If a second round of elections in Greece on June 17 fails to produce a government — or if anti-austerity factions gain control — the stage will be set for the country to exit the euro, with a potentially disastrous domino effect across the continent. The U.S. also faces economic and fiscal challenges, as well as its own contentious elections in November.
The likelihood of further downside for the stock market has driven up the Chicago Board Options Exchange Market Volatility Index (VIX), a measure of the implied volatility of S&P 500 index options. Often referred to as the “fear index,” the VIX portrays the market’s expected volatility over the next 30 days. The indicator should push higher in coming months, making this a good time to play defense.
On the Defensive
Investors haven’t given utility stocks much love in 2012. Whereas higher-risk sectors such as consumer discretionary, technology and financials have posted impressive gains this year, the utilities sector has actually declined by 0.9 percent.
However, that trend is reversing. Utilities Select Sector SPDR (XLU) gained 1.8 percent in April and a further half percent in May, as investors began looking for safe havens. After a warmer-than-usual winter, the National Oceanic and Atmospheric Administration predicts above-average summer temperatures for more than half the US, presaging a spike in electricity consumption.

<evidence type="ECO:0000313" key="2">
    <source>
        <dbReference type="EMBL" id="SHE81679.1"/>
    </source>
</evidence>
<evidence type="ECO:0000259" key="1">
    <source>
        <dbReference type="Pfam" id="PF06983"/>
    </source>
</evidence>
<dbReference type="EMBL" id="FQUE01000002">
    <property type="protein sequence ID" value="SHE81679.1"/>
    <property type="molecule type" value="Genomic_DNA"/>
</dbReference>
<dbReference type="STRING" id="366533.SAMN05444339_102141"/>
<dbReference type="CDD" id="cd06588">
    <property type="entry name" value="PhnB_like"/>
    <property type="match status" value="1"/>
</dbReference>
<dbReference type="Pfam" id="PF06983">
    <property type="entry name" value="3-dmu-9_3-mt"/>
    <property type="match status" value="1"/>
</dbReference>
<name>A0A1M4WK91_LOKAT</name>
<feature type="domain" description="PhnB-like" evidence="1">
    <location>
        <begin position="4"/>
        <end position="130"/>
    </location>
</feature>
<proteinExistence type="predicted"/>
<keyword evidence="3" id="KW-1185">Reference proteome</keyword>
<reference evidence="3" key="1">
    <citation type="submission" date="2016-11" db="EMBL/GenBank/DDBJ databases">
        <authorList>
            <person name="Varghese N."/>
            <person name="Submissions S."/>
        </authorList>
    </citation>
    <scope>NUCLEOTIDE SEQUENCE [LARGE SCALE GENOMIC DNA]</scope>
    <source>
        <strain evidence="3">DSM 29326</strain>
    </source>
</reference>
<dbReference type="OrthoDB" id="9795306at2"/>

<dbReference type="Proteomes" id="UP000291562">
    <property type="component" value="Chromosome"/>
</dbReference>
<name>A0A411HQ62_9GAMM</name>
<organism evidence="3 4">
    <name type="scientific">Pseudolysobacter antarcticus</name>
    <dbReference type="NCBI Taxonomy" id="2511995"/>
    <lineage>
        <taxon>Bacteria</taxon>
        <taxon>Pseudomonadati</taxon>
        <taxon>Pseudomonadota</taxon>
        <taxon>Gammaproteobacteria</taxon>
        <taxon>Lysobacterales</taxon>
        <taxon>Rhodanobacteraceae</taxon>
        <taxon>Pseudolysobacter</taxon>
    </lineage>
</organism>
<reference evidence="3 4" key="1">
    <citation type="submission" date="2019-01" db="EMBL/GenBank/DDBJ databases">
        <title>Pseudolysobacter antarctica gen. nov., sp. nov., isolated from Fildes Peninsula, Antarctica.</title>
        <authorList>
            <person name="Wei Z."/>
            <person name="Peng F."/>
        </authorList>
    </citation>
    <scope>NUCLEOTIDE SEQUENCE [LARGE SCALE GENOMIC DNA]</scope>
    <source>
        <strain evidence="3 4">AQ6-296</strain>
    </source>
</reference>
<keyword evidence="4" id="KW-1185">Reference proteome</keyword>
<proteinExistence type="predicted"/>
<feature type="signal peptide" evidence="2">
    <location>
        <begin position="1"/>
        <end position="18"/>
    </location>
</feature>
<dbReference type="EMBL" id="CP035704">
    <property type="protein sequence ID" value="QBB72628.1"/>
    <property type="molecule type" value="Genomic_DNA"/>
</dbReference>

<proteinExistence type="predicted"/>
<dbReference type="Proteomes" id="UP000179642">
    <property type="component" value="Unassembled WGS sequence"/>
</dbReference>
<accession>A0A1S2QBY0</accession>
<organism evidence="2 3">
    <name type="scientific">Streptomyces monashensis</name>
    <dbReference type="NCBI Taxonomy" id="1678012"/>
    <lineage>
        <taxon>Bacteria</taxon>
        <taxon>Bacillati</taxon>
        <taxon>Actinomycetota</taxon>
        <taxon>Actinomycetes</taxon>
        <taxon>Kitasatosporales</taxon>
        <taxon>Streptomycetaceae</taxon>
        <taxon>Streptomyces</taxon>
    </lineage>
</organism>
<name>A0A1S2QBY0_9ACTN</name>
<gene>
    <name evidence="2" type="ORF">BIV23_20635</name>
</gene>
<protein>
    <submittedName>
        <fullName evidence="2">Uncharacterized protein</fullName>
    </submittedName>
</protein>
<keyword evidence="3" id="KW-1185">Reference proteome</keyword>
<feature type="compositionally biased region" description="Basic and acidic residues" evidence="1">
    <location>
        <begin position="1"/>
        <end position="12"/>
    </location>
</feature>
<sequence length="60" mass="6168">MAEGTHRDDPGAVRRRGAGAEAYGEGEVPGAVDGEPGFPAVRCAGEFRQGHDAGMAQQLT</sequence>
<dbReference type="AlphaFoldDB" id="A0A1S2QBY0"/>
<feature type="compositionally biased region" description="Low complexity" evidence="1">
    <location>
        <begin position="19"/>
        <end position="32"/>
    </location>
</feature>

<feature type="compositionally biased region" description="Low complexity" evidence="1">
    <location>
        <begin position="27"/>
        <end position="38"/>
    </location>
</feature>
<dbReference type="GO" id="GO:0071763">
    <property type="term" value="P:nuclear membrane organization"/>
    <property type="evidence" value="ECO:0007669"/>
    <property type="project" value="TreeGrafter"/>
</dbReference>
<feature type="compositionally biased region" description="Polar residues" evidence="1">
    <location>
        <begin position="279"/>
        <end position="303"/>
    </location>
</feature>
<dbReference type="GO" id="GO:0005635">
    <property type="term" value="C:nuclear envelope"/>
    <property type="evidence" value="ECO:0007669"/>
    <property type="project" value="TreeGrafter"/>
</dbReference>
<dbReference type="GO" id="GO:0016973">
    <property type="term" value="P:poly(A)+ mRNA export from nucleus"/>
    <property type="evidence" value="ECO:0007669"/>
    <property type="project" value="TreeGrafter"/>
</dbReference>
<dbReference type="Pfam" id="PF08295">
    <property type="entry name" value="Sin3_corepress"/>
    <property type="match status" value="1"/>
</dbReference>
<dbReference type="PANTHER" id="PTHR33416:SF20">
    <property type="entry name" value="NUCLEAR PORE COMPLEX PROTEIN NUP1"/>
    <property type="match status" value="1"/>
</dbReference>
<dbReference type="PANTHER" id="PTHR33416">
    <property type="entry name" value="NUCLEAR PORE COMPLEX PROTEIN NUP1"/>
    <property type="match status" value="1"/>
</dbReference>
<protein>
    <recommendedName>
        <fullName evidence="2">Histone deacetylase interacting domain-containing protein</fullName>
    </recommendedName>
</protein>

Electric utilities account for more than 55 percent of Utilities Select Sector SPDR’s investable assets, providing ample upside exposure to recovering electricity demand. With a beta of 0.31, the exchange-traded fund (ETF) exhibits less volatility than the S&P 500. It also offers a 3.9 percent dividend yield.
Health care stocks also held up well during the recent sell-off. Most health care companies are extremely cash heavy, funding a 37 percent year-over-year boost in share buybacks during the first quarter. Moreover, robust demand in emerging markets is buoying the sector. China in particular has experienced strong growth in health care spending, as it works towards implementing universal health insurance by 2020.
The technology sector — the year’s highest flier and one of the most economically sensitive — also has been surprisingly resilient during the recent sell-off.
Despite its 0.87 percent beta, Technology Select Sector SPDR (XLK) has only captured about half of the broader S&P 500’s downside. The fund also is cheap on a forward valuation basis, with a price-to-earnings growth ratio of just 0.92.